Anti-elocution lessons on the rise

Voice coaches in England have noticed a rise in "anti-elocution" lessons as more people try to sound less posh.

Private school students have been advised to dumb down their eloquent accents to help them succeed in the real world.

Eighteen-year-old Roisin Logan is taking "anti-elocution" lessons to learn how not to sound posh.

She says her naturally well-spoken accent has caused others to judge her negatively.

"I've just had random people [ask] 'Oh, are you posh? Because you speak posh.' And I'm like, 'No, I'm not,'" she says.

"I'm no more privileged than anyone else. Just because I've had a private education doesn't mean that I am necessarily rich or well off."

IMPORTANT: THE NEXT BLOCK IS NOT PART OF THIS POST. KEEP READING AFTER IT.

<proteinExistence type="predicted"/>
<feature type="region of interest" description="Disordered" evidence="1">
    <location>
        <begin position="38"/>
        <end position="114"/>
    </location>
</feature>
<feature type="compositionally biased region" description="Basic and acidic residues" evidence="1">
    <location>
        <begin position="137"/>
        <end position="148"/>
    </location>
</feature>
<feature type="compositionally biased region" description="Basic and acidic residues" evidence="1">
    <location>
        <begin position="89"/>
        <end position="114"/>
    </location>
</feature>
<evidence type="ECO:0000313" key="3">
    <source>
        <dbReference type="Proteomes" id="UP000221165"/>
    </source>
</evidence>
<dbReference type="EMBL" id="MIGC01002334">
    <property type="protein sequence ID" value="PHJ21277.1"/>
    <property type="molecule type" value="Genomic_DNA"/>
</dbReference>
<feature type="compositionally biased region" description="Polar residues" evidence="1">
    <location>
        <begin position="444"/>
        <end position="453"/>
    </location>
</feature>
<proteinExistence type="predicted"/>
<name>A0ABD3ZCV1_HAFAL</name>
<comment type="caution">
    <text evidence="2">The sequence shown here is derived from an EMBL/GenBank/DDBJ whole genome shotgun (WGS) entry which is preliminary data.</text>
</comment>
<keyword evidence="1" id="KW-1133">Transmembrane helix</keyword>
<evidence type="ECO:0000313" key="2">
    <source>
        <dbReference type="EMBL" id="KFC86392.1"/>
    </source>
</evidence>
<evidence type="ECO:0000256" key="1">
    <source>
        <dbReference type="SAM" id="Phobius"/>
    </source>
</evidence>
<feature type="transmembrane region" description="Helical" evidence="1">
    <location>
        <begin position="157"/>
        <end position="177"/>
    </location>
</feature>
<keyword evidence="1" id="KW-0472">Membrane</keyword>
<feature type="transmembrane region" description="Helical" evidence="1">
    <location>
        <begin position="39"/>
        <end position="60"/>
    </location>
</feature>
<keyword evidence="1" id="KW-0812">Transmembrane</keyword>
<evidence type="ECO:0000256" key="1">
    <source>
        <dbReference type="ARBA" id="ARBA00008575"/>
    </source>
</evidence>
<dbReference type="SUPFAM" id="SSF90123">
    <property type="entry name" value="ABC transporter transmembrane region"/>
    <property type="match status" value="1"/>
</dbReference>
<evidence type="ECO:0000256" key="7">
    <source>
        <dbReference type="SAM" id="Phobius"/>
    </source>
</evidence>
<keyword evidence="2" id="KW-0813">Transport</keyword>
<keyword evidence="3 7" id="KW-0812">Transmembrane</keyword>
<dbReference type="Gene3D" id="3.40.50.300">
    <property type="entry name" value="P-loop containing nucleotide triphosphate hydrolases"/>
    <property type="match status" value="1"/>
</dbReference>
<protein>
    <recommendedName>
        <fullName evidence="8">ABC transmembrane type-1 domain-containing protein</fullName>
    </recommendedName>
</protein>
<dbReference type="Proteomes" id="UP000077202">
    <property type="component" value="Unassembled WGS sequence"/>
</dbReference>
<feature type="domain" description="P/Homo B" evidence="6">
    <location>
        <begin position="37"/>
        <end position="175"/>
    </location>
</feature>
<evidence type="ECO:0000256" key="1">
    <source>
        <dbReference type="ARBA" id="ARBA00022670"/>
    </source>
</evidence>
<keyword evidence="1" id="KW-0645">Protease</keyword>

Voice coach Christine Hubbard says she gets around two requests every month from the likes of social workers, doctors and even barristers who want to dumb down their accents to help them relate better to their clients.

Ms Hubbard believes speaking with the traditional Received Pronunciation is going out of fashion.

"Even the Queen has what we call a little bit of 'estuary' creeping into her voice these days. And even some of the, shall we say, better-spoken presenters on television have lost their extremely didactic way of speaking."

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source: newshub archive